Any other perspectives gratefully received.
posted by Conductor71 at 12:21 PM on February 1, 2011

Best answer: Latin dances like salsa and tango don't appeal (too stylized).

No, stylized dances like these is where Billy Jean comes from. You see these dances that you like, and you think "I want to do that, not that stylized stuff"but that stylized stuff is the tools and cloth from which people like MJ created those dances that you like.
And you can do this too.

Your other option is really a bit like being a trained monkey. (It's like learning to use a computer. You can be the person who has a list of the button sequence they need to press in order to accomplish a task (and if anything goes wrong, they flounder), or you can understand how the system works, and not need a list.)

To best improve posture, you'll want to be doing a dance where presentation is taken very very seriously. Anything less and your existing posture will win. Social dancing (Salsa, swing, etc) touch on posture, but not greatly so, you would want to be doing latin/standard/rhythm/smooth with an eye for competition, or ballet or other serious performance dance, to get instructors that will give you dancer posture and movement.

None of these directly give you Billy Jean, but they make you able to do Billy Jean.

Given your location, I'd suggest ballroom rhythm as a common-denominator. It's danced socially in your area. It's danced competitively in your area. It includes mambo, which is basically salsa, so you can learn it with an eye to competition and the emphasis on technique that comes with that, yet still take it to a salsa club. Or a nightclub. The combined dances in that style will give you a style that works with almost every pop song in clubs (Billy Jean is a cha-cha). It includes (east coast) swing, so you're covered for swing clubs too.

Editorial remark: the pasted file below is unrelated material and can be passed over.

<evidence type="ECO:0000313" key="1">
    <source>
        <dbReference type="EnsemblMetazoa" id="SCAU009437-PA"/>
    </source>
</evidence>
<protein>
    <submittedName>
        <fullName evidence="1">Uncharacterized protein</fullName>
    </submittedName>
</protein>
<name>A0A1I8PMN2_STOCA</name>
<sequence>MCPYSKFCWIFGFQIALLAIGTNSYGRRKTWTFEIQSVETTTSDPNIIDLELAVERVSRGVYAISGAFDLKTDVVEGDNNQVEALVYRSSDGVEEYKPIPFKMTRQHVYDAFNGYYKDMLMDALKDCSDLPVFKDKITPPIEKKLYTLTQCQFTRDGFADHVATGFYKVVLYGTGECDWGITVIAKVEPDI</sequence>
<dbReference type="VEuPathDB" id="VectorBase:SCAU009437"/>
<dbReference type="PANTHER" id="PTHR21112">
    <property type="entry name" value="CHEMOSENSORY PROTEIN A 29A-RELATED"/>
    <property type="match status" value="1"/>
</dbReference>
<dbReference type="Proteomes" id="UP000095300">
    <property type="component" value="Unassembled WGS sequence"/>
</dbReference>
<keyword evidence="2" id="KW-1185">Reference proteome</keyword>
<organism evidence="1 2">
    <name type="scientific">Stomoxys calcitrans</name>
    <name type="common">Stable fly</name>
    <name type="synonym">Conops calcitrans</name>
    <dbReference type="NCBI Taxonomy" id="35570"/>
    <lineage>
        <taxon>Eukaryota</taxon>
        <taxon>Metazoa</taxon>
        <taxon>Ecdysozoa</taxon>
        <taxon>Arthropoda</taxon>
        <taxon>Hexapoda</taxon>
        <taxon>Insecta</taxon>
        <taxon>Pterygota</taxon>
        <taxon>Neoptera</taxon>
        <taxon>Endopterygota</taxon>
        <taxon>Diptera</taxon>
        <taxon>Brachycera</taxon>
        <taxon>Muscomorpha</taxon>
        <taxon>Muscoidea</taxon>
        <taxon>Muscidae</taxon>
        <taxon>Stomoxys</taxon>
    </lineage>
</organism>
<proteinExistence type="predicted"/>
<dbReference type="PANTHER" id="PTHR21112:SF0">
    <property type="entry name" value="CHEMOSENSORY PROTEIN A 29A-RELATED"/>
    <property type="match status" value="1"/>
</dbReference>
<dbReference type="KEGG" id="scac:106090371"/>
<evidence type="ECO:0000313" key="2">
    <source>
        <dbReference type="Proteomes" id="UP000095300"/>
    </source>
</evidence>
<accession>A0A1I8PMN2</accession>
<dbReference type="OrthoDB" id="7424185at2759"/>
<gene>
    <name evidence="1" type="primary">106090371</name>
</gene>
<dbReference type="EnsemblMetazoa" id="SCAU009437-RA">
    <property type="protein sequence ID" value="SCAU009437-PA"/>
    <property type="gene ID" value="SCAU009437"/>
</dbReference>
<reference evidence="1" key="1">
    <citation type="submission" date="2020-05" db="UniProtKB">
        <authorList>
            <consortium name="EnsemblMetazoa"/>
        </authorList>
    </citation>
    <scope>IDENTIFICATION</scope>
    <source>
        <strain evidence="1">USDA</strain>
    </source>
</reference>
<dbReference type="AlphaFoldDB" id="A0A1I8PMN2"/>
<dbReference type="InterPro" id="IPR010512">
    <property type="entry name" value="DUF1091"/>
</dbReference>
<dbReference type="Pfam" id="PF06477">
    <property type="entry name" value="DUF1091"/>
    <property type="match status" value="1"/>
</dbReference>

Rhythm is a set of five dances: Bolero, Cha Cha, Mambo, Swing, Rumba. You would be hard pressed to hard a ballroom studio that doesn't teach it, so you have plenty of options, but if you want value for money, stay away from franchise studios (like Arthur Murray), and go somewhere with a lot of competitive dance students. Competitive dancers are in it for the long haul and know the dance community. Thus, they know where the prices and instructors are good, and drift towards those, away from places that concentrate on giving you a good time for your money.